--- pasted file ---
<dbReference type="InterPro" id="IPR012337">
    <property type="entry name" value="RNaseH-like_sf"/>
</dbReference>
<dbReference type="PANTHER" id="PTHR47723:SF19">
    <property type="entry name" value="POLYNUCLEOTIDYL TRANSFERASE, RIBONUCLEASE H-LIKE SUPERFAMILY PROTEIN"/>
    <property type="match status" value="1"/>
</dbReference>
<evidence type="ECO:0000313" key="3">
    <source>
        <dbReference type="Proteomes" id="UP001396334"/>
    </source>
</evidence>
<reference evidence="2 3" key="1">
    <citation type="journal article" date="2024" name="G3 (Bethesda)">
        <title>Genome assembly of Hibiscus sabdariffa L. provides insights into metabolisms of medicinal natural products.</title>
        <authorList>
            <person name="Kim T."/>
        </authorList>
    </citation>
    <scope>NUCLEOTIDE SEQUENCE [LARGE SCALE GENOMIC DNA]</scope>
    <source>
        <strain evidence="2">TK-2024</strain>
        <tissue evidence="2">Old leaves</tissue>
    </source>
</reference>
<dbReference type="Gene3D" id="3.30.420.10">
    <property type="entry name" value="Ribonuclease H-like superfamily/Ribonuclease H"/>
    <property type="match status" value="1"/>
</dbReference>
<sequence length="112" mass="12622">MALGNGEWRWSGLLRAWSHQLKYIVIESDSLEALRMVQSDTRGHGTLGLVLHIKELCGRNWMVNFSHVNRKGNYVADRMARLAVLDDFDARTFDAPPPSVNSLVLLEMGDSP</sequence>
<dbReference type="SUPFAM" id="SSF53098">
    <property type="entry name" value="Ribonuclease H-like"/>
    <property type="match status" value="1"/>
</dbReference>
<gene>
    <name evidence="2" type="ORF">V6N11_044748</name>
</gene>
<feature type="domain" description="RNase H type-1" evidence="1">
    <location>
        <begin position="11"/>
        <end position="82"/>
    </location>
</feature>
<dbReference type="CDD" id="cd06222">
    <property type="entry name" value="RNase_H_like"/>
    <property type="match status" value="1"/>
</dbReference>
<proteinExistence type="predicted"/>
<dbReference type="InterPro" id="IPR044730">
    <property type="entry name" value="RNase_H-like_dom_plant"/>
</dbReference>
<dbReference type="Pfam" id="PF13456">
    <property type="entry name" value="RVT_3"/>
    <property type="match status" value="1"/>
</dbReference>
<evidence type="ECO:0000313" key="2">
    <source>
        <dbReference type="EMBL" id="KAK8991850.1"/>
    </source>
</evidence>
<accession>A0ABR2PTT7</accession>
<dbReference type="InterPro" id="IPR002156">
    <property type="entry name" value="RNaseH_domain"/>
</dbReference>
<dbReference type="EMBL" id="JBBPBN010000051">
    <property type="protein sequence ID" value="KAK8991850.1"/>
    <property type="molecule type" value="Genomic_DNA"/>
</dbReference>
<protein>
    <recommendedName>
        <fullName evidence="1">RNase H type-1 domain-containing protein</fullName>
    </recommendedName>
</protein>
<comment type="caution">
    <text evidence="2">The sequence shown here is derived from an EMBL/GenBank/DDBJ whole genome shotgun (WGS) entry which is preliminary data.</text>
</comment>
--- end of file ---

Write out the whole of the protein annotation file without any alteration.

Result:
<dbReference type="InterPro" id="IPR012337">
    <property type="entry name" value="RNaseH-like_sf"/>
</dbReference>
<dbReference type="PANTHER" id="PTHR47723:SF19">
    <property type="entry name" value="POLYNUCLEOTIDYL TRANSFERASE, RIBONUCLEASE H-LIKE SUPERFAMILY PROTEIN"/>
    <property type="match status" value="1"/>
</dbReference>
<evidence type="ECO:0000313" key="3">
    <source>
        <dbReference type="Proteomes" id="UP001396334"/>
    </source>
</evidence>
<reference evidence="2 3" key="1">
    <citation type="journal article" date="2024" name="G3 (Bethesda)">
        <title>Genome assembly of Hibiscus sabdariffa L. provides insights into metabolisms of medicinal natural products.</title>
        <authorList>
            <person name="Kim T."/>
        </authorList>
    </citation>
    <scope>NUCLEOTIDE SEQUENCE [LARGE SCALE GENOMIC DNA]</scope>
    <source>
        <strain evidence="2">TK-2024</strain>
        <tissue evidence="2">Old leaves</tissue>
    </source>
</reference>
<dbReference type="Gene3D" id="3.30.420.10">
    <property type="entry name" value="Ribonuclease H-like superfamily/Ribonuclease H"/>
    <property type="match status" value="1"/>
</dbReference>
<sequence length="112" mass="12622">MALGNGEWRWSGLLRAWSHQLKYIVIESDSLEALRMVQSDTRGHGTLGLVLHIKELCGRNWMVNFSHVNRKGNYVADRMARLAVLDDFDARTFDAPPPSVNSLVLLEMGDSP</sequence>
<dbReference type="SUPFAM" id="SSF53098">
    <property type="entry name" value="Ribonuclease H-like"/>
    <property type="match status" value="1"/>
</dbReference>
<gene>
    <name evidence="2" type="ORF">V6N11_044748</name>
</gene>
<feature type="domain" description="RNase H type-1" evidence="1">
    <location>
        <begin position="11"/>
        <end position="82"/>
    </location>
</feature>
<dbReference type="CDD" id="cd06222">
    <property type="entry name" value="RNase_H_like"/>
    <property type="match status" value="1"/>
</dbReference>
<proteinExistence type="predicted"/>
<dbReference type="InterPro" id="IPR044730">
    <property type="entry name" value="RNase_H-like_dom_plant"/>
</dbReference>
<dbReference type="Pfam" id="PF13456">
    <property type="entry name" value="RVT_3"/>
    <property type="match status" value="1"/>
</dbReference>
<evidence type="ECO:0000313" key="2">
    <source>
        <dbReference type="EMBL" id="KAK8991850.1"/>
    </source>
</evidence>
<accession>A0ABR2PTT7</accession>
<dbReference type="InterPro" id="IPR002156">
    <property type="entry name" value="RNaseH_domain"/>
</dbReference>
<dbReference type="EMBL" id="JBBPBN010000051">
    <property type="protein sequence ID" value="KAK8991850.1"/>
    <property type="molecule type" value="Genomic_DNA"/>
</dbReference>
<protein>
    <recommendedName>
        <fullName evidence="1">RNase H type-1 domain-containing protein</fullName>
    </recommendedName>
</protein>
<comment type="caution">
    <text evidence="2">The sequence shown here is derived from an EMBL/GenBank/DDBJ whole genome shotgun (WGS) entry which is preliminary data.</text>
</comment>